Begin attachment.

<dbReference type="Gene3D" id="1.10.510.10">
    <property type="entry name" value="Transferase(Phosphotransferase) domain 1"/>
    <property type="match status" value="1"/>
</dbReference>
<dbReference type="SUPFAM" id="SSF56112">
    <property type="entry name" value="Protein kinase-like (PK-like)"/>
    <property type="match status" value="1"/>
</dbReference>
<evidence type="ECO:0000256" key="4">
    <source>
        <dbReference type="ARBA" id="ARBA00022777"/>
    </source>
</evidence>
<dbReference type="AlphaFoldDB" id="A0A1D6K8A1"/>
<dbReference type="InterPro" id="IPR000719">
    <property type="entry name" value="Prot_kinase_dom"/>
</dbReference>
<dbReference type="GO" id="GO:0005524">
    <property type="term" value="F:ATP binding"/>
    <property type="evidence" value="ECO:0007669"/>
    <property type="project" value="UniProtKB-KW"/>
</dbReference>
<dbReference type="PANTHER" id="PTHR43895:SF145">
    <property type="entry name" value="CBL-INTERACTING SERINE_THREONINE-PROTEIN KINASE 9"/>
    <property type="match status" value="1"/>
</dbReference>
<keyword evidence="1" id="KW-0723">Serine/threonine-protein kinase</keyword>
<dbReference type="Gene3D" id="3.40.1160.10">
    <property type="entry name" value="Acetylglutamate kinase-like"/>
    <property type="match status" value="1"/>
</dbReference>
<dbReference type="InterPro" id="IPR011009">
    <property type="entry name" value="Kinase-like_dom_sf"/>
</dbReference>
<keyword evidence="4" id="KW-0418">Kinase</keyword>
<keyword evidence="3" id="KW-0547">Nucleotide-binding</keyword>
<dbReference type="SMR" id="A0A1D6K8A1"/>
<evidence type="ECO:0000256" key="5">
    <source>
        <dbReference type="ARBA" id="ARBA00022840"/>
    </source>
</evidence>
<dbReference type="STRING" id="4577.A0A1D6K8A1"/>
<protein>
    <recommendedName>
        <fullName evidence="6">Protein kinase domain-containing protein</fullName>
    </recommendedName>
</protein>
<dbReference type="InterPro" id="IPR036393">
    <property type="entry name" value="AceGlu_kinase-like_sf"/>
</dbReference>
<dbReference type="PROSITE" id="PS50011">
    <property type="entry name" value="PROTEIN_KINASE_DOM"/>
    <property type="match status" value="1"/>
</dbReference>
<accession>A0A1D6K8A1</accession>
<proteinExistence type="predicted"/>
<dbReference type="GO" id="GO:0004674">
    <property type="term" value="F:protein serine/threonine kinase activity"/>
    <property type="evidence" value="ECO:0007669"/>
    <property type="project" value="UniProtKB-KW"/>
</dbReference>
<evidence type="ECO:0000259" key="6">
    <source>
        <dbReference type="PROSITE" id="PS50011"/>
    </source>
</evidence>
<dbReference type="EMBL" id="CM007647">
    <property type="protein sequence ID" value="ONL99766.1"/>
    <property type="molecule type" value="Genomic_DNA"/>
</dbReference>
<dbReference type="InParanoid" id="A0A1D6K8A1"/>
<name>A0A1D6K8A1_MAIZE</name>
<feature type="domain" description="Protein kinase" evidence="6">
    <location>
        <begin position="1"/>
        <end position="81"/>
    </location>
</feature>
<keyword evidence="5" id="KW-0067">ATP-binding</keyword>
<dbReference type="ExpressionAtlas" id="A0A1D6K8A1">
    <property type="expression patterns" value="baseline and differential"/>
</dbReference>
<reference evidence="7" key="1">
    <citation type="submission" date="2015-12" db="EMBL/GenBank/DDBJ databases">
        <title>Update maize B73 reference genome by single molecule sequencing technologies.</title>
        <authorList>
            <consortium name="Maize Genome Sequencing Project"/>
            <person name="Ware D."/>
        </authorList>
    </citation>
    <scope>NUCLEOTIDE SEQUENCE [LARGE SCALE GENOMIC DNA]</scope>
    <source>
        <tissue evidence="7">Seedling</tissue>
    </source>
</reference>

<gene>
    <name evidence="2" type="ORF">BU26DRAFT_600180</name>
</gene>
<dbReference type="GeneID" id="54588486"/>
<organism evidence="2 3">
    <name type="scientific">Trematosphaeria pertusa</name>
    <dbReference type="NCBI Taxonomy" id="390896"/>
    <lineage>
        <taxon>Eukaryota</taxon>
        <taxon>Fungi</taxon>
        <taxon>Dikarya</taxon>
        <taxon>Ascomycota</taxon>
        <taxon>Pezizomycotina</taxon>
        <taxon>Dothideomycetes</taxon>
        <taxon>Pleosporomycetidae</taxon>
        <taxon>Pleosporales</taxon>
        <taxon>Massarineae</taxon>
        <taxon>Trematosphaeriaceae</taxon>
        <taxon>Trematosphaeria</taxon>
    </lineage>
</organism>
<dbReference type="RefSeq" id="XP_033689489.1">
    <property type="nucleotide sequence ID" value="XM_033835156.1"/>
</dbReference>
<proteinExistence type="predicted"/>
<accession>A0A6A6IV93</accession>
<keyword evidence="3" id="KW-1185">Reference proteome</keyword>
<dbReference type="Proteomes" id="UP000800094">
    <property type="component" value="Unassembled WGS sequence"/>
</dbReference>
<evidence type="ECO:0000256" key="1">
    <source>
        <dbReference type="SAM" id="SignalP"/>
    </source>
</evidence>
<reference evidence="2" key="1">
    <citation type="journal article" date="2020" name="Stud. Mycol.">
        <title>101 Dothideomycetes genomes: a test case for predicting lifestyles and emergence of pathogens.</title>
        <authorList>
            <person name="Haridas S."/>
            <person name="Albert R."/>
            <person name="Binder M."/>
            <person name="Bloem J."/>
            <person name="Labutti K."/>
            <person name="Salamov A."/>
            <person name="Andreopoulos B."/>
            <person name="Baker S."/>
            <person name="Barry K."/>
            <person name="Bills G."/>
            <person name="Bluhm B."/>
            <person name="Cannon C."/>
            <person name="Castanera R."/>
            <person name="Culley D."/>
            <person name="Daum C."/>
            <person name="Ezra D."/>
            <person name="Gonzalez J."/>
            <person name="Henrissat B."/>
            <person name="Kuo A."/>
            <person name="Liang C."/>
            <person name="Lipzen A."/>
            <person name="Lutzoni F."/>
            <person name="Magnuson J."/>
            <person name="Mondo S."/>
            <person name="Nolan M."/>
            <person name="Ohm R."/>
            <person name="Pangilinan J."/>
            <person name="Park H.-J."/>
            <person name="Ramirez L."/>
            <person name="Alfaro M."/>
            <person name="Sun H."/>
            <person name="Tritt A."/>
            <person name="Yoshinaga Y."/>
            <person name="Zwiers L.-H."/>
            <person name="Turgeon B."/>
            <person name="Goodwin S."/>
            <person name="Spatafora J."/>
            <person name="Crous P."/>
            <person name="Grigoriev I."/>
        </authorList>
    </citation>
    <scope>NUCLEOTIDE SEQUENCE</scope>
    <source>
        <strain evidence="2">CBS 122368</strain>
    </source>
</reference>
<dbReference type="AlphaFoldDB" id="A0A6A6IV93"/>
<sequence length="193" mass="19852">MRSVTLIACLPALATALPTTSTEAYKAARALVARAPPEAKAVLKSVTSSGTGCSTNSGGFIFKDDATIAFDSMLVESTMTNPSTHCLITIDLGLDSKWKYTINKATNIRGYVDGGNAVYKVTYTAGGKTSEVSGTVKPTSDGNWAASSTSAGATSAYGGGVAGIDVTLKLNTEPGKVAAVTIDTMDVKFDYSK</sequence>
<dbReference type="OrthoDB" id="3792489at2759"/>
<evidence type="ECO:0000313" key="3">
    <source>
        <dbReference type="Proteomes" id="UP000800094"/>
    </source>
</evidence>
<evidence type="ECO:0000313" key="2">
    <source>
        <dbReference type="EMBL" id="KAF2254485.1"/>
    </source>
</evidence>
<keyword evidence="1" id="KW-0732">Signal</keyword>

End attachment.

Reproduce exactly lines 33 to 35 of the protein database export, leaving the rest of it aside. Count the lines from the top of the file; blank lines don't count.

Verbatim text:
    <property type="entry name" value="Kinase-like_dom_sf"/>
</dbReference>
<keyword evidence="4" id="KW-0418">Kinase</keyword>